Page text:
UPDATE (17th March, 12:35 GMT): A $10,000 tweet, which many are calling ‘the most valuable in history’, has sent the Doge4Water fundraising campaign over its Ð40,000,000 goal using Twitter’s dogecoin tip bot.
— Hood (@savethemhood) March 16, 2014
The Dogecoin Foundation, the nonprofit entity created by dogecoin’s founders, has announced that its next fundraiser aims to collect 40m dogecoin ($50,000) as part of a month-long effort to fund the creation of two water wells.
Held in support of World Water Day on 22nd March, the Dogecoin Foundation‘s latest project finds it teaming up with New York-based nonprofit charity: water to support a remote region in drought-stricken eastern Kenya.
As of press time, Doge4Water had raised 16.3m dogecoin, but according to fundraiser organiser Eric Nakagawa, the numbers shouldn’t be the focal point of discussion. For him, the real mission is to raise as much money for the effort as possible, whether that means falling short, or smashing the goal.
“[It’s a] super crazy goal. […] If we don’t hit the goal, it doesn’t matter, if we can hit at least $20k, which I think is very, very likely, it will solve problems for hundreds of people.”
Though clean drinking water may at first seem like an odd goal given the foundation’s more eccentric fundraising pursuits, Nakagawa indicated the dogecoin community has strong ties to water themes.
“[The idea was] why don’t we take the idea of a faucet and turn it into real faucets for people who actually need it.”
The Dogecoin Foundation has previously focused its efforts on supporting athletes intending to perform at the 2014 Sochi Olympics, most notably helping Jamaica’s bobsleigh team attend the games with $30,000 in donations.
Partnering with charity:water
Nakagawa was quick to put the foundation’s idea into action, and as charity: water’s digital director Paull Young told CoinDesk, was just as blunt when it came to looking for in a partner.
“We saw a tweet from Eric, he was like ‘Hey Charity:Water, I want to try to raise $50k for you guys.’ So, I said of course we’re interested.”
Though Nakagawa also reached out to UNICEF with his proposal, he said the spark between charity: water and the Dogecoin Foundation was immediate.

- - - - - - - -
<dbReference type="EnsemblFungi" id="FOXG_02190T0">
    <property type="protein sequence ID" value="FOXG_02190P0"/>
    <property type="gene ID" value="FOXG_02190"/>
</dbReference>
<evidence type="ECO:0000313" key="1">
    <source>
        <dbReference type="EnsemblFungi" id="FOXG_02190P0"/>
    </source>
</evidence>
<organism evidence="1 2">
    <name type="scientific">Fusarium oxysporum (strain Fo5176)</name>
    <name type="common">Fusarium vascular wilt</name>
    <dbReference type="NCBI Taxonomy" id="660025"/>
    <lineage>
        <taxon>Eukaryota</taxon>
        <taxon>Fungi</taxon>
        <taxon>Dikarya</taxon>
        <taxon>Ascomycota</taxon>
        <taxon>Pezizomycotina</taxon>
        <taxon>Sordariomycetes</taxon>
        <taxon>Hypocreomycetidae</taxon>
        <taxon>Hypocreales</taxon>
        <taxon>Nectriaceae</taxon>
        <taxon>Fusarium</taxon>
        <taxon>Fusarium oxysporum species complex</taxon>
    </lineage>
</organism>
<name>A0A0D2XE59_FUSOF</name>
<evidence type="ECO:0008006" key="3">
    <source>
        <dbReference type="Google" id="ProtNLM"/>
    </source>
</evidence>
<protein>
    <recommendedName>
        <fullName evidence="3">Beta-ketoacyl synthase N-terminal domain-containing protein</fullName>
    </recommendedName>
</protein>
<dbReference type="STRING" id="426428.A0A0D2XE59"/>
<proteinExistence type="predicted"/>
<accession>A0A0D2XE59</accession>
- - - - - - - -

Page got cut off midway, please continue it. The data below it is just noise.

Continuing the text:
“The response I got from charity: water was so straightforward it was like ‘Yeah we want to do it, here’s how much it costs to do it’ […] ‘We’re ready to go’.”
Following the exchange, Nakagawa decided against his original idea: that both organisations would take part in the mission. Instead, once the dogecoin is raised, the Dogecoin Foundation will convert the dogecoin into USD and send it to charity: water as a cheque.
Choosing the recipients
Both Nakagawa and Young indicated that Kenya was an obvious choice given the extreme need in the area.
A video created by charity: water in 2013 documents the dire situation of one particular area, where the locals face wild animal attacks just to obtain polluted drinking water.
According to American University’s Global Majority E-Journal (pdf), Kenya has faced severe droughts as a result of climate change – a development that has been compounded by poor investment in water resources and a lack of access to clean water.
With two weeks remaining, Young is already thinking about accepting digital currencies for more of these types of big-picture issues.
“We’re looking at it from a financial/legal perspective. […] We actively have people emailing us asking to donate bitcoin, dogecoin and other cryptocurrencies.”
The joke that keeps on giving
Nakagawa, a digital currency entrepreneur who had a past startup acquired by Ripple (and co-founded I Can Has Cheezburger), indicated that he sees promise in the “joke currency” due to its active user base that he believes lacks the hubris of other communities:
“If you’ve been following bitcoin, litecoin and Ripple, you get burned out on the time spent on the trading price, and you start asking ‘Is there more than this?’ All we do is speculate.”
The San Francisco resident is hoping dogecoin becomes more strongly associated with nonprofit work in the long-term, and for now, is dedicated to furthering this goal. He added that the Dogecoin Foundation has already embraced the idea.
“With dogecoin it’s like ‘Hey guys, let’s make this part of our coin, let’s try to do that all the time, because honestly the money is intangible it’s as fictitious as fiat money,” Nakagawa said. “Turning that belief into something that’s changing the world, it’s part of the culture from the beginning.”
He suggested such outreach initiatives could happen monthly or quarterly, and that at the very least, this will be far from the last project led by the Dogecoin Foundation.
Ewaso Ngiro River, Kenya, image via Shutterstock
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